A Clean, Well-Lighted Place

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Creative Education, 1990 - Human behavior - 30 pages
56 Reviews
Do your students enjoy a good laugh? Do they like to be scared? Or do they just like a book with a happy ending? No matter what their taste, our Creative Short Stories series has the answer.

We've taken some of the world's best stories from dark, musty anthologies and brought them into the light, giving them the individual attention they deserve. Each book in the series has been designed with today's young reader in mind. As the words come to life, students will develop a lasting appreciation for great literature.

The humor of Mark Twain...the suspense of Edgar Allan Poe...the danger of Jack London...the sensitivity of Katherine Mansfield. Creative Short Stories has it all and will prove to be a welcome addition to any library.

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Writing, don't be silly. - Goodreads
Horrifying for any prospective writer. - Goodreads
That being said, the writing was pretty. - Goodreads

Review: A Clean Well Lighted Place (Short Stories)

User Review  - Brendan - Goodreads

I am not sure why I have been reading Hemingway this year. He's not bad. Read full review

Review: A Clean Well Lighted Place (Short Stories)

User Review  - Rainey - Goodreads

Rich and contemplative, but I have never been a fan of Hemingway's assessment of the human condition. Read full review

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About the author (1990)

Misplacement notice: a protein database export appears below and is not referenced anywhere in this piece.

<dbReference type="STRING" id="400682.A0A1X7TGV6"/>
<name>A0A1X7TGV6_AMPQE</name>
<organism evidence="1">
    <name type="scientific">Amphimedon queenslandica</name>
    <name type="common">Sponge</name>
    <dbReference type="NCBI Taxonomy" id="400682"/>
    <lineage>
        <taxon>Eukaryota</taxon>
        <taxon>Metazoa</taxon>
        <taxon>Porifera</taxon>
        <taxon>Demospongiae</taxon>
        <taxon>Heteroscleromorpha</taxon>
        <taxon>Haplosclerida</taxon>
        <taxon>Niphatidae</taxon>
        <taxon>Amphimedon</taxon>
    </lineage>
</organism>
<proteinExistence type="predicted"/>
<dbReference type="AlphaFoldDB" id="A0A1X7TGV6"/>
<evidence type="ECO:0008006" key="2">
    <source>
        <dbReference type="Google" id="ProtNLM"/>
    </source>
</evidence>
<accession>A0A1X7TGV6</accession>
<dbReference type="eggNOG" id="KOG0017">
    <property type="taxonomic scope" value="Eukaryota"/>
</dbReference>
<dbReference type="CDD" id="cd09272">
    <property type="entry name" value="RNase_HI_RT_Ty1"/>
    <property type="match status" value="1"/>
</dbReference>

Ernest Miller Hemingway was born in the family home in Oak Park, Ill., on July 21, 1899. In high school, Hemingway enjoyed working on The Trapeze, his school newspaper, where he wrote his first articles. Upon graduation in the spring of 1917, Hemingway took a job as a cub reporter for the Kansas City Star. After a short stint in the U.S. Army as a volunteer Red Cross ambulance driver in Italy, Hemingway moved to Paris, and it was here that Hemingway began his well-documented career as a novelist. Hemingway's first collection of short stories and vignettes, entitled In Our Time, was published in 1925. His first major novel, The Sun Also Rises, the story of American and English expatriates in Paris and on excursion to Pamplona, immediately established him as one of the great prose stylists and preeminent writers of his time. In this book, Hemingway quotes Gertrude Stein, "You are all a lost generation," thereby labeling himself and other expatriate writers, including F. Scott Fitzgerald, T.S. Eliot, and Ford Madox Ford. Other novels written by Hemingway include: A Farewell To Arms, the story, based in part on Hemingway's life, of an American ambulance driver on the Italian front and his passion for a beautiful English nurse; For Whom the Bell Tolls, the story of an American who fought, loved, and died with the guerrillas in the mountains of Spain; and To Have and Have Not, about an honest man forced into running contraband between Cuba and Key West. Non-fiction includes Green Hills of Africa, Hemingway's lyrical journal of a month on safari in East Africa; and A Moveable Feast, his recollections of Paris in the Roaring 20s. In 1954, Hemingway won the Nobel Prize in Literature for his novella, The Old Man and the Sea. A year after being hospitalized for uncontrolled high blood pressure, liver disease, diabetes, and depression, Hemingway committed suicide on July 2, 1961, in Ketchum, Idaho.

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